The Old Faithful Geyser of California, located off Tubbs Lane in between Route 128 and Route 29 in Calistoga, is one of three geysers in the world with the designation "old faithful." Like its more famous Yellowstone counterpart, the Napa Valley geyser erupts at regular intervals--approximately every thirty minutes, but heavily dependent on environmental externalities like temperate and rainfall--spraying steam and scalding water 60 to 100-feet in the air.
The water for the Old Faithful Geyser of California comes from an underground river. When this water flows over the hot molten magma deep in the earth, it boils and expands and is collected in large cavities. Under tremendous pressure from the heat, and assisted by a constriction of the passage upward, the superheated water is forced through the fissures and fractures and erupts with an outpouring of steam followed by a fulmination of hot dancing water.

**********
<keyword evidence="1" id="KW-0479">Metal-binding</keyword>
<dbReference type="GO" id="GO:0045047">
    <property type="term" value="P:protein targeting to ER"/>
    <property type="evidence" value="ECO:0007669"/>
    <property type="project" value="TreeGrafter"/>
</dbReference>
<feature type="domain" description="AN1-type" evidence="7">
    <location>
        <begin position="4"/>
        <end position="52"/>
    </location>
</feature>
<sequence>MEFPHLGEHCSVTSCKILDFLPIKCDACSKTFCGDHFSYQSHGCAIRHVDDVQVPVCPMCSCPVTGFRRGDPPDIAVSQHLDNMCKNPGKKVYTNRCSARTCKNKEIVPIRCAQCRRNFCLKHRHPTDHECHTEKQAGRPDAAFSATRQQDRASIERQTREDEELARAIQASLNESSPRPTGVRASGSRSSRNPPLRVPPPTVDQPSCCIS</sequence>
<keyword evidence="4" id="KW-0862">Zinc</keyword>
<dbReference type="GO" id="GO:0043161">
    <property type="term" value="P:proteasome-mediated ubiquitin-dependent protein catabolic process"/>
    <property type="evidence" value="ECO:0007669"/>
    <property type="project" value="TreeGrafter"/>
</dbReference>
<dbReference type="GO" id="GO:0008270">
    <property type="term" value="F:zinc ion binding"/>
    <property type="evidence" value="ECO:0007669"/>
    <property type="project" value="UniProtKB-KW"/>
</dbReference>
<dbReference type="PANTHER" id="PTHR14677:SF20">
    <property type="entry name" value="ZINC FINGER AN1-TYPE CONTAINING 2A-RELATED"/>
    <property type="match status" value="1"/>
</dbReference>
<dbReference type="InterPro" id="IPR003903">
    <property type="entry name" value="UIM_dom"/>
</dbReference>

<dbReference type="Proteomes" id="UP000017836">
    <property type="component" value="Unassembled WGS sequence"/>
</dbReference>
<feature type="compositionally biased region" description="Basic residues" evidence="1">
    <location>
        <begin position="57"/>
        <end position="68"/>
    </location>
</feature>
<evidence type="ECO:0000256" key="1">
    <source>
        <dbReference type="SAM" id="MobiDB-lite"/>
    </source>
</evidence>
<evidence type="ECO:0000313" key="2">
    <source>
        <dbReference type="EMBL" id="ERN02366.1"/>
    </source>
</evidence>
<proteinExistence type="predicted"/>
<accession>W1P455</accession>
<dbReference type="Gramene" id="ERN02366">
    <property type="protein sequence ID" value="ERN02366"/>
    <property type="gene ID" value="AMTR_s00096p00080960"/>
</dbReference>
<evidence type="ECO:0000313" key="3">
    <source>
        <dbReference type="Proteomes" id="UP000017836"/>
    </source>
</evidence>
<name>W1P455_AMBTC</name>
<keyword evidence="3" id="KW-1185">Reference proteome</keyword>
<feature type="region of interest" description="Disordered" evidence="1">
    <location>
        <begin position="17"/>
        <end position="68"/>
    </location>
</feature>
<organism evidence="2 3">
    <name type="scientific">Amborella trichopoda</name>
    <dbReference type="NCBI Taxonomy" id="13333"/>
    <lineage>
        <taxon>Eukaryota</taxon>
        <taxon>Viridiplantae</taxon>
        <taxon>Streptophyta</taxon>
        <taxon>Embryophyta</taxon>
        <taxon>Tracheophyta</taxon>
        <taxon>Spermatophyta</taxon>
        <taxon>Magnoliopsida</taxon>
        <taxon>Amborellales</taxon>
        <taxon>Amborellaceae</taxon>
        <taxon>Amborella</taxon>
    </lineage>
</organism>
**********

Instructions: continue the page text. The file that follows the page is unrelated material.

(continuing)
Under normal conditions, the water, the heat and the underground structure all remain constant and for this reason Old Faithful erupts regularly. However, the geyser has also proven itself to be a good predictor of earthquakes. When the geyser's show is delayed or diminished, an earthquake is likely within the next couple of weeks in the 500 miles surrounding the geyser.